•             The increased basic exemption in the case of pensions is 2,700 euros per year (225 euros per month).

•             The rate of the increased basic exemption related to child maintenance is 1,848 euros (154 euros per month) for the second and every subsequent child up to 17 years of age.

•             The deduction from an individual’s income is 1,200 euros per calendar year.

•             The separate five per cent limit upon subtraction of gifts and donations from an individual’s income will disappear. The amendment equalises gifts and donations with the deduction of training expenses and home loan interest to which only the general limits will apply (50% of taxable income, but not more than 1,200 euros).

•             Twenty per cent can be subtracted from the rent earned on the basis of a residential lease in the 2017 tax return to cover the costs related to giving the premises on lease.

•             The tax-exempt daily allowance for a business trip abroad will increase from the present 32 euros to 50 euros. Daily allowance may be paid at the higher rate (up to 50 euros) with tax exemption for the first 15 days of every foreign business trip, but for no more than 15 days in a calendar month.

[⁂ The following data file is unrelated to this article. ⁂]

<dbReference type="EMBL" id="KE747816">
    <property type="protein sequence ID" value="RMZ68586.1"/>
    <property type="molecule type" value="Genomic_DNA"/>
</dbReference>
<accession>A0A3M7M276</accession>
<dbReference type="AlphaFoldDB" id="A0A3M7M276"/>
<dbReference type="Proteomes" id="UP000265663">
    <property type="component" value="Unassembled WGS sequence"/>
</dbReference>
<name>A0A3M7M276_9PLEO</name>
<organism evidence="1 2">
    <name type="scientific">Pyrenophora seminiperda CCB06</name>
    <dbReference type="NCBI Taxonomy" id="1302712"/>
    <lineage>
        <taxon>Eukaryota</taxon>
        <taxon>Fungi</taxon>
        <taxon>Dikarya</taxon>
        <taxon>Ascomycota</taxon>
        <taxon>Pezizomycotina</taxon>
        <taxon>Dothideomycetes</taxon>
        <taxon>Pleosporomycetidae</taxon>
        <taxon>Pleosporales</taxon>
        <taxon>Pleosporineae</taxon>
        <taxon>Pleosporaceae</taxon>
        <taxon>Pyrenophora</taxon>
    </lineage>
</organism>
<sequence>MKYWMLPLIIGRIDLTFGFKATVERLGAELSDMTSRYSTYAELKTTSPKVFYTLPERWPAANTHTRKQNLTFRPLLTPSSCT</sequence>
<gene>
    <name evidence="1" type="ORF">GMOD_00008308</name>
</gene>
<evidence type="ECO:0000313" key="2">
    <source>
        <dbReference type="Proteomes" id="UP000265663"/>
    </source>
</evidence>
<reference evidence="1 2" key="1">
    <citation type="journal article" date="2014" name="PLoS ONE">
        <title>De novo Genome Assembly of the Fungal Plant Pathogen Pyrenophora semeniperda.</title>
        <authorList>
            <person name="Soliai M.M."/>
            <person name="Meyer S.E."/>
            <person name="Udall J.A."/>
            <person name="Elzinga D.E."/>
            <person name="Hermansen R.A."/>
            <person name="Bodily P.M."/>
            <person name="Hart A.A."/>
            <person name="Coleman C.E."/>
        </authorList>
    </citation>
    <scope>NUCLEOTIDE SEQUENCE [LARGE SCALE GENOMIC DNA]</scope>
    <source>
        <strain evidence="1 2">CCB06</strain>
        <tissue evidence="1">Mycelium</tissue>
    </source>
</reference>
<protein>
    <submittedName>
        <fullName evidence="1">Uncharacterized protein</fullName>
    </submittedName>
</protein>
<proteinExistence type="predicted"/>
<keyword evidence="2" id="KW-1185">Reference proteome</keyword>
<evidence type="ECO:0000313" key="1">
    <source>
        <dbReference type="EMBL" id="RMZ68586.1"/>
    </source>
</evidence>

Alcohol, tobacco and fuel excise duty rates will change. More information about the different rates:

•             Alcohol excise duty will increase by 15 per cent from 1 February. This means an estimated three per cent increase in the price of half a litre of beer and a nine per cent increase in the price of a one-litre bottle of vodka.

•             Excise duty on tobacco will increase by 8 per cent from 1 June. The average price of a packet of cigarettes will increase to 3.26 euros in 2016.

•             Excise duty on petrol will increase by 10 per cent from 1 February. At current world market prices, this will affect the price of a litre of petrol by about 5 cents.